For example, if your knee collapses towards the midline of your body, you’re putting your patellar tendon, your ACL, and your Achilles tendon under abnormal load. That’s why alignment problems contribute to overuse injuries in those tissues.

Pictured is an exaggerated example of bad leg alignment. If you do this fast enough on one leg, your ACL may need surgery.
Pictured is an exaggerated example of bad leg alignment.
If you do this fast enough on one leg, your ACL may need surgery.

To prevent bad alignment, you first have to strengthen and mobilize your hips. Then you need to “update” your motor control center by paying attention to correct alignment during your day and as you’re doing sports.

Single-leg exercises, like the hip hinge progression in step 4 of the infographic, will help you become aware of problems in this area. Additionally, they will make the strength you built with isolated hip strengthening exercises (step 3) carry over into real-world applications by improving your hip stability.

5) Wait, there’s more! Other Knee Pain Risk Factors

Other knee pain risk factors include doing sports that require strong quads for optimal performance[31], a high training volume[32], over-pronation[33], being overweight[34], and having inflammation in your body[35]. Weak quadriceps muscles also put you at risk[36].

A lot more could be written about each of these topics, but I want to be respectful of your time, so let me finish with this surprising fact.

I was fascinated when I discovered that in patellar tendonitis (“Jumper’s Knee”), tissue damage occurs before you feel pain[37] and I suspect the same applies to other types of knee injuries as well.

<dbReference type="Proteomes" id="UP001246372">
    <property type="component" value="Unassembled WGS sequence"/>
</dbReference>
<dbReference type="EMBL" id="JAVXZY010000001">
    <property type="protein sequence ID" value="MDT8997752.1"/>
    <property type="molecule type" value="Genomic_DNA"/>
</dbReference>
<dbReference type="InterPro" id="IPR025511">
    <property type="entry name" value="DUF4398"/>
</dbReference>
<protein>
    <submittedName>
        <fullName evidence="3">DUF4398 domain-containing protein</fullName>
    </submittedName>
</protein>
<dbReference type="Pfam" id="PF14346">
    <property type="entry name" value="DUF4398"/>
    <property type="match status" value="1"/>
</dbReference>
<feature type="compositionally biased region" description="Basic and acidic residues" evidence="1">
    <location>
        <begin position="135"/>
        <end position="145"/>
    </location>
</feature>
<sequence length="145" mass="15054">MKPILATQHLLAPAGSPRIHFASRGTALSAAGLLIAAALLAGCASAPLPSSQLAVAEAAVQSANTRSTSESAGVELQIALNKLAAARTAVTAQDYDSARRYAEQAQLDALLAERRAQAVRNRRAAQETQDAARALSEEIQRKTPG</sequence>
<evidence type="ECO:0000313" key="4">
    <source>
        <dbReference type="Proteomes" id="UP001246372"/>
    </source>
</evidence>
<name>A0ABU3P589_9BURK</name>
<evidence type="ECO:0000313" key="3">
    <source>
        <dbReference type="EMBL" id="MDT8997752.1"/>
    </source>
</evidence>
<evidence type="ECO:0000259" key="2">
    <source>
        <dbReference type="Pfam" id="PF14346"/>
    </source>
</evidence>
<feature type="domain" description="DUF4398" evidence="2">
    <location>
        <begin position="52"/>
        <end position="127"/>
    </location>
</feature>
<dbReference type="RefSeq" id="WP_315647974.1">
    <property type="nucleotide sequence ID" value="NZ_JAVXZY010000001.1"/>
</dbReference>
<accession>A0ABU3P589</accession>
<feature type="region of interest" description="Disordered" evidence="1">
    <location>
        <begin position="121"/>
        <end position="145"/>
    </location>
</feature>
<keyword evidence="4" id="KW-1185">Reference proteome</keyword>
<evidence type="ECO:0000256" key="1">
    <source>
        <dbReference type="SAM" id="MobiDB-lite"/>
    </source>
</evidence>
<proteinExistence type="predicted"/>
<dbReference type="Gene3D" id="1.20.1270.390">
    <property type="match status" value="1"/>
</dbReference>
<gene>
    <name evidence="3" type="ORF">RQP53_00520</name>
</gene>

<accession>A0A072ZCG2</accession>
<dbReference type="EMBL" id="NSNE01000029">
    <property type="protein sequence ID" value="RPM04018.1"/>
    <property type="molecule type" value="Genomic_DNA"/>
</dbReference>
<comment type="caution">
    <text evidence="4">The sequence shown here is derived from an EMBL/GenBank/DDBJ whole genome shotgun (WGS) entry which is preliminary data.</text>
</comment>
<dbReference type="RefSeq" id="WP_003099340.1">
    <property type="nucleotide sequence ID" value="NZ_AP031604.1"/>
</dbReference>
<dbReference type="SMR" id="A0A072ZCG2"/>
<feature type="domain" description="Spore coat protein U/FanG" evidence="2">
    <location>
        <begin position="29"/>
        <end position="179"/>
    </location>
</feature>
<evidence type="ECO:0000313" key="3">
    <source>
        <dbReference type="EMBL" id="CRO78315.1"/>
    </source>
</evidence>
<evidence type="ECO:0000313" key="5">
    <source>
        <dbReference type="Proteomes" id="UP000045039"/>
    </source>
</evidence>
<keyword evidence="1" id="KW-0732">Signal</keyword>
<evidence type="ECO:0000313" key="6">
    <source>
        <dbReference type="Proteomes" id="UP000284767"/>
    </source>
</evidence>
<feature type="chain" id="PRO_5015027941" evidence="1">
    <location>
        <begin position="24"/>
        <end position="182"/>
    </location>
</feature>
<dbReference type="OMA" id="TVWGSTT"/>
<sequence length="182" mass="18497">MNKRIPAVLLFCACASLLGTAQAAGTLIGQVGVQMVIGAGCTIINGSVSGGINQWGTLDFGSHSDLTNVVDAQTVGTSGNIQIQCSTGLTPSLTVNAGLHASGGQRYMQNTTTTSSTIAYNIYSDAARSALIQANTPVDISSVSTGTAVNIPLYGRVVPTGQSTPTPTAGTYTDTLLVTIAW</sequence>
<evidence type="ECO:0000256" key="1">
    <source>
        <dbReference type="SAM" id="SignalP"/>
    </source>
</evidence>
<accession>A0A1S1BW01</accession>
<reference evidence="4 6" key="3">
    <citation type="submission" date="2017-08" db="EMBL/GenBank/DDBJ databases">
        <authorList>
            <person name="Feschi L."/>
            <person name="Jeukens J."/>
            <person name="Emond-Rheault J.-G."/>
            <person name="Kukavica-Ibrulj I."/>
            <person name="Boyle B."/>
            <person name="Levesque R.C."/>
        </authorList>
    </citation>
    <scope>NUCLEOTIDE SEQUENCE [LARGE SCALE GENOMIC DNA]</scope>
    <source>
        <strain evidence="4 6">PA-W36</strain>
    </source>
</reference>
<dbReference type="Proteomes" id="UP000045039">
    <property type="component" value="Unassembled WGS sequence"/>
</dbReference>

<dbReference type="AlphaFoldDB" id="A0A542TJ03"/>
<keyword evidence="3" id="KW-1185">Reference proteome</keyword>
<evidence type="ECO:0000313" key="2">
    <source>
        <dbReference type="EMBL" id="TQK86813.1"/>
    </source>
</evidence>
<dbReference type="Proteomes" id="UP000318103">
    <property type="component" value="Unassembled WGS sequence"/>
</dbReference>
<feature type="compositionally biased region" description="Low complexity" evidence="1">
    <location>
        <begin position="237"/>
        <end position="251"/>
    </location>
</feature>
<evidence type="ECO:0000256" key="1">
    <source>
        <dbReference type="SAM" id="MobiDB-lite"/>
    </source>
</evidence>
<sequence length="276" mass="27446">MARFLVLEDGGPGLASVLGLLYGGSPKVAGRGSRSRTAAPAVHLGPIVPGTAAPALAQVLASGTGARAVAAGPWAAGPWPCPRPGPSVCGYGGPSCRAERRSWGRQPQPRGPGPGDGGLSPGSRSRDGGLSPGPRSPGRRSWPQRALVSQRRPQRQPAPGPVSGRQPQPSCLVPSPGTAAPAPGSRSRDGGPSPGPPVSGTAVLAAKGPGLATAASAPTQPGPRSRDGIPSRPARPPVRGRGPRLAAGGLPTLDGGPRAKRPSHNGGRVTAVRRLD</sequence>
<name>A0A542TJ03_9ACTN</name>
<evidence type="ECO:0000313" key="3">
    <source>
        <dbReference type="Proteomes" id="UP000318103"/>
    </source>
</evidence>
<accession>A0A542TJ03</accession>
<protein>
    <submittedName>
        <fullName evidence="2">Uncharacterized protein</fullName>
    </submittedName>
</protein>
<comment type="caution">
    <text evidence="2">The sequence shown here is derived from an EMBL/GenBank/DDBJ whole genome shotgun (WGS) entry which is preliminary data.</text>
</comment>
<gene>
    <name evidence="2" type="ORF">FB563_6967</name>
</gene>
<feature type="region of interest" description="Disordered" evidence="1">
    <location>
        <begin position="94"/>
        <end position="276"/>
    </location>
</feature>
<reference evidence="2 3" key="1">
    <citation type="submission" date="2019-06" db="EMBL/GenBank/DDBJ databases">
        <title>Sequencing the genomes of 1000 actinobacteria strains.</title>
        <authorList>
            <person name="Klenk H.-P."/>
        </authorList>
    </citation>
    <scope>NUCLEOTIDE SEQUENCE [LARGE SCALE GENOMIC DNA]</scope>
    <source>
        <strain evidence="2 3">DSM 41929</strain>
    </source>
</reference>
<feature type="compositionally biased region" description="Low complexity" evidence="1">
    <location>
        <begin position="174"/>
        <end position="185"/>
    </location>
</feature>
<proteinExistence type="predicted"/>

In other words, once you feel something in your knee, the damage has already been done. At that point, you’re left with two options.

You could continue your regular training and watch your rehab efforts fail[38] or you could make healing your priority and get well. Most people only prioritize rehab once their pain leaves them no other choice and that’s unfortunate, because the longer you ignore pain, the worse it becomes and the longer it will ultimately take to heal.

Plantar Fasciitis Risk Factors

As you’ll see in a moment, the risk factors for knee pain and for plantar fasciitis share some similarities. That’s why the exercises in the infographic can help you with both problems at the same time.

Each year, around 300 Million dollars are spent on physician visits and treatments for plantar fasciitis[39]. In one study, 70% of people with plantar fasciitis were found to be obese[40] and other studies confirmed obesity as a risk factor[41], but there’s more to it.

Obesity was only associated with higher risk in non-athletic patients! More interesting yet, while obesity elevated risk overall 2.4-times, tight hamstrings lead to an impressive 8.7-times increase[42]. Tight calves and ankles also put you at risk[43],[44] with low ankle dorsiflexion being present in 53% of patients[45].

Over-pronation occurred in 81% of patients[46] and flat feet are another risk factor[47]. However, using orthotics only provided a very small benefit at the 3-month follow-up, with no long-term benefit at the 12-month interval[48].